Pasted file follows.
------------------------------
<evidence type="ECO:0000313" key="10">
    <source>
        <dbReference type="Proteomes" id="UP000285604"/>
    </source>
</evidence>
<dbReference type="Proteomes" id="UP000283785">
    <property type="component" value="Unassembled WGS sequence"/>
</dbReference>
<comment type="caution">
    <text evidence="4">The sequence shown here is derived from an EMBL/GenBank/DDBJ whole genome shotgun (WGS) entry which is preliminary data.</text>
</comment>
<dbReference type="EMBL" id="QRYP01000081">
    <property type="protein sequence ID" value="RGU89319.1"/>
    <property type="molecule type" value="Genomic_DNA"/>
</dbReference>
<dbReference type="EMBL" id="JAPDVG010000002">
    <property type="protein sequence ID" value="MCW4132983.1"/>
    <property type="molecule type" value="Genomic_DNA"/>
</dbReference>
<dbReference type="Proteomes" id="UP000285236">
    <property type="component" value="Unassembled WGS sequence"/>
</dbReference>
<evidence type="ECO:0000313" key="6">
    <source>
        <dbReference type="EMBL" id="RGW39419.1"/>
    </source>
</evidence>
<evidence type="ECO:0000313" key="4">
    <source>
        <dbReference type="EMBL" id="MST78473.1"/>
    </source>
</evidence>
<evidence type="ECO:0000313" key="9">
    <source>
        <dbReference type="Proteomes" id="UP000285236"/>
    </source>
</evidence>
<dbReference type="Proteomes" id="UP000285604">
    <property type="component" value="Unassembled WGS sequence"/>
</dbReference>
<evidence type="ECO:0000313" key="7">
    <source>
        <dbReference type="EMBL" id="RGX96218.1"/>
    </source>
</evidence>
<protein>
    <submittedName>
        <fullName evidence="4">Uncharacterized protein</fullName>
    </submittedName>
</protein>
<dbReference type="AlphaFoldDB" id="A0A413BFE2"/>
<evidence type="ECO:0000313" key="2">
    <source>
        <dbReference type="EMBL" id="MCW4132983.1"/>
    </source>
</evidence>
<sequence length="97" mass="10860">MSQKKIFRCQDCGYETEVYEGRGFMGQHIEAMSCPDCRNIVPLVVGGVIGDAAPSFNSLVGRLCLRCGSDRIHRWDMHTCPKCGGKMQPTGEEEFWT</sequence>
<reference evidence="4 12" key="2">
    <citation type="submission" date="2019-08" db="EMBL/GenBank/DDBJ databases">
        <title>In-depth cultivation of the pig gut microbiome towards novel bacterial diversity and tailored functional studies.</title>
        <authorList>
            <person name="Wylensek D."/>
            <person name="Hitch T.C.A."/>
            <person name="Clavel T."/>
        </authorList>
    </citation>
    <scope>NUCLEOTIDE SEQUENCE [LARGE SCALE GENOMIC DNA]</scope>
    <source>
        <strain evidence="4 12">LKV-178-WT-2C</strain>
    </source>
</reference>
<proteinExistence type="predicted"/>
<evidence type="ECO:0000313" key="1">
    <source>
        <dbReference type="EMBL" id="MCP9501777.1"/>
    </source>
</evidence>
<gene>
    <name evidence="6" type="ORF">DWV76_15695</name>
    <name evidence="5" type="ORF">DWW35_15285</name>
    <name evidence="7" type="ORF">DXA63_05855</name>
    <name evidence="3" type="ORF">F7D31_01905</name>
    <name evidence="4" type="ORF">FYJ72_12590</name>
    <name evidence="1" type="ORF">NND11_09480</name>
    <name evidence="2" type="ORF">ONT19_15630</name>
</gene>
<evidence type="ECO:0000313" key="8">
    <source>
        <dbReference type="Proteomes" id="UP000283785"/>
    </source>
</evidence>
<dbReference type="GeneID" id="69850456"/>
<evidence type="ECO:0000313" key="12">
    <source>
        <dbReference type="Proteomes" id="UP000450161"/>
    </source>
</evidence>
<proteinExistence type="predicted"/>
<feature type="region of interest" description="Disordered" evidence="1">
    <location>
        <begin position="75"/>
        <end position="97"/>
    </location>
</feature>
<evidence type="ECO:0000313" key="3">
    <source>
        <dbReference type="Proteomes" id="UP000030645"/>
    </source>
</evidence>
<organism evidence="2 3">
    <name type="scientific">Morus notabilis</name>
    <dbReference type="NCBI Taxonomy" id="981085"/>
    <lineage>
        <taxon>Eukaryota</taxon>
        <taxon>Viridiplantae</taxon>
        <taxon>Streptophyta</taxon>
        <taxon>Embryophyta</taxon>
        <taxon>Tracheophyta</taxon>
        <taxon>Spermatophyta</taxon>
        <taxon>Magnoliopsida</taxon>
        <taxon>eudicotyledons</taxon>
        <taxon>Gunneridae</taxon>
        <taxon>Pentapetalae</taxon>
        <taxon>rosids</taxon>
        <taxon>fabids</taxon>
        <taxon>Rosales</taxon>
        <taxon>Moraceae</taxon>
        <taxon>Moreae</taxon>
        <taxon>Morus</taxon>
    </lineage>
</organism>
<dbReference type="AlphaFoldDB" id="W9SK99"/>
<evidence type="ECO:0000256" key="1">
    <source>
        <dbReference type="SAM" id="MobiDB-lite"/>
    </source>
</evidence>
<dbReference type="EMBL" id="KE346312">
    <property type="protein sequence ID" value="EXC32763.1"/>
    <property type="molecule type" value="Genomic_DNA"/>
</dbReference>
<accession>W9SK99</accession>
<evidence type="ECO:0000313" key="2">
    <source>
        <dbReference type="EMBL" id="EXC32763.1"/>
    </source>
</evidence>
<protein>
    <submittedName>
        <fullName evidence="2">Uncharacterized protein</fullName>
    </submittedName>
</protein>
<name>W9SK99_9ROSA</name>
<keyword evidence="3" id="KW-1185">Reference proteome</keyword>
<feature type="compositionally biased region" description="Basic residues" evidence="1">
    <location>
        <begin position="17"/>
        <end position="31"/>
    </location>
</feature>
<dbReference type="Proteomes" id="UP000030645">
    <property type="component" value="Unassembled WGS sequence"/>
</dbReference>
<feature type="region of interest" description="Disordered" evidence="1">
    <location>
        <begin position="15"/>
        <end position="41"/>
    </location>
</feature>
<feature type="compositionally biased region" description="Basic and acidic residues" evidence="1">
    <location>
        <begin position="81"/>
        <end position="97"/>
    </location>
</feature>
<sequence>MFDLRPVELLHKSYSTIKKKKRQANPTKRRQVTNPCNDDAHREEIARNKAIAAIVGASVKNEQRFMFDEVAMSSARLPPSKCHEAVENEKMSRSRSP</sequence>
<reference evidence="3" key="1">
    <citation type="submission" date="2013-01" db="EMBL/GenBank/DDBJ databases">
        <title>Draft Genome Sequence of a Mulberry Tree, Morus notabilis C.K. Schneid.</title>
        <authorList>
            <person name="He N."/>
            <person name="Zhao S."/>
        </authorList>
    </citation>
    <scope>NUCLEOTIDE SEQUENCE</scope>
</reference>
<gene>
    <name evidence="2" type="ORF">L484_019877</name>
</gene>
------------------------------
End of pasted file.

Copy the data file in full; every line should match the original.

<evidence type="ECO:0000313" key="10">
    <source>
        <dbReference type="Proteomes" id="UP000285604"/>
    </source>
</evidence>
<dbReference type="Proteomes" id="UP000283785">
    <property type="component" value="Unassembled WGS sequence"/>
</dbReference>
<comment type="caution">
    <text evidence="4">The sequence shown here is derived from an EMBL/GenBank/DDBJ whole genome shotgun (WGS) entry which is preliminary data.</text>
</comment>
<dbReference type="EMBL" id="QRYP01000081">
    <property type="protein sequence ID" value="RGU89319.1"/>
    <property type="molecule type" value="Genomic_DNA"/>
</dbReference>
<dbReference type="EMBL" id="JAPDVG010000002">
    <property type="protein sequence ID" value="MCW4132983.1"/>
    <property type="molecule type" value="Genomic_DNA"/>
</dbReference>
<dbReference type="Proteomes" id="UP000285236">
    <property type="component" value="Unassembled WGS sequence"/>
</dbReference>
<evidence type="ECO:0000313" key="6">
    <source>
        <dbReference type="EMBL" id="RGW39419.1"/>
    </source>
</evidence>
<evidence type="ECO:0000313" key="4">
    <source>
        <dbReference type="EMBL" id="MST78473.1"/>
    </source>
</evidence>
<evidence type="ECO:0000313" key="9">
    <source>
        <dbReference type="Proteomes" id="UP000285236"/>
    </source>
</evidence>
<dbReference type="Proteomes" id="UP000285604">
    <property type="component" value="Unassembled WGS sequence"/>
</dbReference>
<evidence type="ECO:0000313" key="7">
    <source>
        <dbReference type="EMBL" id="RGX96218.1"/>
    </source>
</evidence>
<protein>
    <submittedName>
        <fullName evidence="4">Uncharacterized protein</fullName>
    </submittedName>
</protein>
<dbReference type="AlphaFoldDB" id="A0A413BFE2"/>
<evidence type="ECO:0000313" key="2">
    <source>
        <dbReference type="EMBL" id="MCW4132983.1"/>
    </source>
</evidence>
<sequence length="97" mass="10860">MSQKKIFRCQDCGYETEVYEGRGFMGQHIEAMSCPDCRNIVPLVVGGVIGDAAPSFNSLVGRLCLRCGSDRIHRWDMHTCPKCGGKMQPTGEEEFWT</sequence>
<reference evidence="4 12" key="2">
    <citation type="submission" date="2019-08" db="EMBL/GenBank/DDBJ databases">
        <title>In-depth cultivation of the pig gut microbiome towards novel bacterial diversity and tailored functional studies.</title>
        <authorList>
            <person name="Wylensek D."/>
            <person name="Hitch T.C.A."/>
            <person name="Clavel T."/>
        </authorList>
    </citation>
    <scope>NUCLEOTIDE SEQUENCE [LARGE SCALE GENOMIC DNA]</scope>
    <source>
        <strain evidence="4 12">LKV-178-WT-2C</strain>
    </source>
</reference>
<proteinExistence type="predicted"/>
<evidence type="ECO:0000313" key="1">
    <source>
        <dbReference type="EMBL" id="MCP9501777.1"/>
    </source>
</evidence>
<gene>
    <name evidence="6" type="ORF">DWV76_15695</name>
    <name evidence="5" type="ORF">DWW35_15285</name>
    <name evidence="7" type="ORF">DXA63_05855</name>
    <name evidence="3" type="ORF">F7D31_01905</name>
    <name evidence="4" type="ORF">FYJ72_12590</name>
    <name evidence="1" type="ORF">NND11_09480</name>
    <name evidence="2" type="ORF">ONT19_15630</name>
</gene>
<evidence type="ECO:0000313" key="8">
    <source>
        <dbReference type="Proteomes" id="UP000283785"/>
    </source>
</evidence>
<dbReference type="GeneID" id="69850456"/>
<evidence type="ECO:0000313" key="12">
    <source>
        <dbReference type="Proteomes" id="UP000450161"/>
    </source>
</evidence>
<proteinExistence type="predicted"/>
<feature type="region of interest" description="Disordered" evidence="1">
    <location>
        <begin position="75"/>
        <end position="97"/>
    </location>
</feature>
<evidence type="ECO:0000313" key="3">
    <source>
        <dbReference type="Proteomes" id="UP000030645"/>
    </source>
</evidence>
<organism evidence="2 3">
    <name type="scientific">Morus notabilis</name>
    <dbReference type="NCBI Taxonomy" id="981085"/>
    <lineage>
        <taxon>Eukaryota</taxon>
        <taxon>Viridiplantae</taxon>
        <taxon>Streptophyta</taxon>
        <taxon>Embryophyta</taxon>
        <taxon>Tracheophyta</taxon>
        <taxon>Spermatophyta</taxon>
        <taxon>Magnoliopsida</taxon>
        <taxon>eudicotyledons</taxon>
        <taxon>Gunneridae</taxon>
        <taxon>Pentapetalae</taxon>
        <taxon>rosids</taxon>
        <taxon>fabids</taxon>
        <taxon>Rosales</taxon>
        <taxon>Moraceae</taxon>
        <taxon>Moreae</taxon>
        <taxon>Morus</taxon>
    </lineage>
</organism>
<dbReference type="AlphaFoldDB" id="W9SK99"/>
<evidence type="ECO:0000256" key="1">
    <source>
        <dbReference type="SAM" id="MobiDB-lite"/>
    </source>
</evidence>
<dbReference type="EMBL" id="KE346312">
    <property type="protein sequence ID" value="EXC32763.1"/>
    <property type="molecule type" value="Genomic_DNA"/>
</dbReference>
<accession>W9SK99</accession>
<evidence type="ECO:0000313" key="2">
    <source>
        <dbReference type="EMBL" id="EXC32763.1"/>
    </source>
</evidence>
<protein>
    <submittedName>
        <fullName evidence="2">Uncharacterized protein</fullName>
    </submittedName>
</protein>
<name>W9SK99_9ROSA</name>
<keyword evidence="3" id="KW-1185">Reference proteome</keyword>
<feature type="compositionally biased region" description="Basic residues" evidence="1">
    <location>
        <begin position="17"/>
        <end position="31"/>
    </location>
</feature>
<dbReference type="Proteomes" id="UP000030645">
    <property type="component" value="Unassembled WGS sequence"/>
</dbReference>
<feature type="region of interest" description="Disordered" evidence="1">
    <location>
        <begin position="15"/>
        <end position="41"/>
    </location>
</feature>
<feature type="compositionally biased region" description="Basic and acidic residues" evidence="1">
    <location>
        <begin position="81"/>
        <end position="97"/>
    </location>
</feature>
<sequence>MFDLRPVELLHKSYSTIKKKKRQANPTKRRQVTNPCNDDAHREEIARNKAIAAIVGASVKNEQRFMFDEVAMSSARLPPSKCHEAVENEKMSRSRSP</sequence>
<reference evidence="3" key="1">
    <citation type="submission" date="2013-01" db="EMBL/GenBank/DDBJ databases">
        <title>Draft Genome Sequence of a Mulberry Tree, Morus notabilis C.K. Schneid.</title>
        <authorList>
            <person name="He N."/>
            <person name="Zhao S."/>
        </authorList>
    </citation>
    <scope>NUCLEOTIDE SEQUENCE</scope>
</reference>
<gene>
    <name evidence="2" type="ORF">L484_019877</name>
</gene>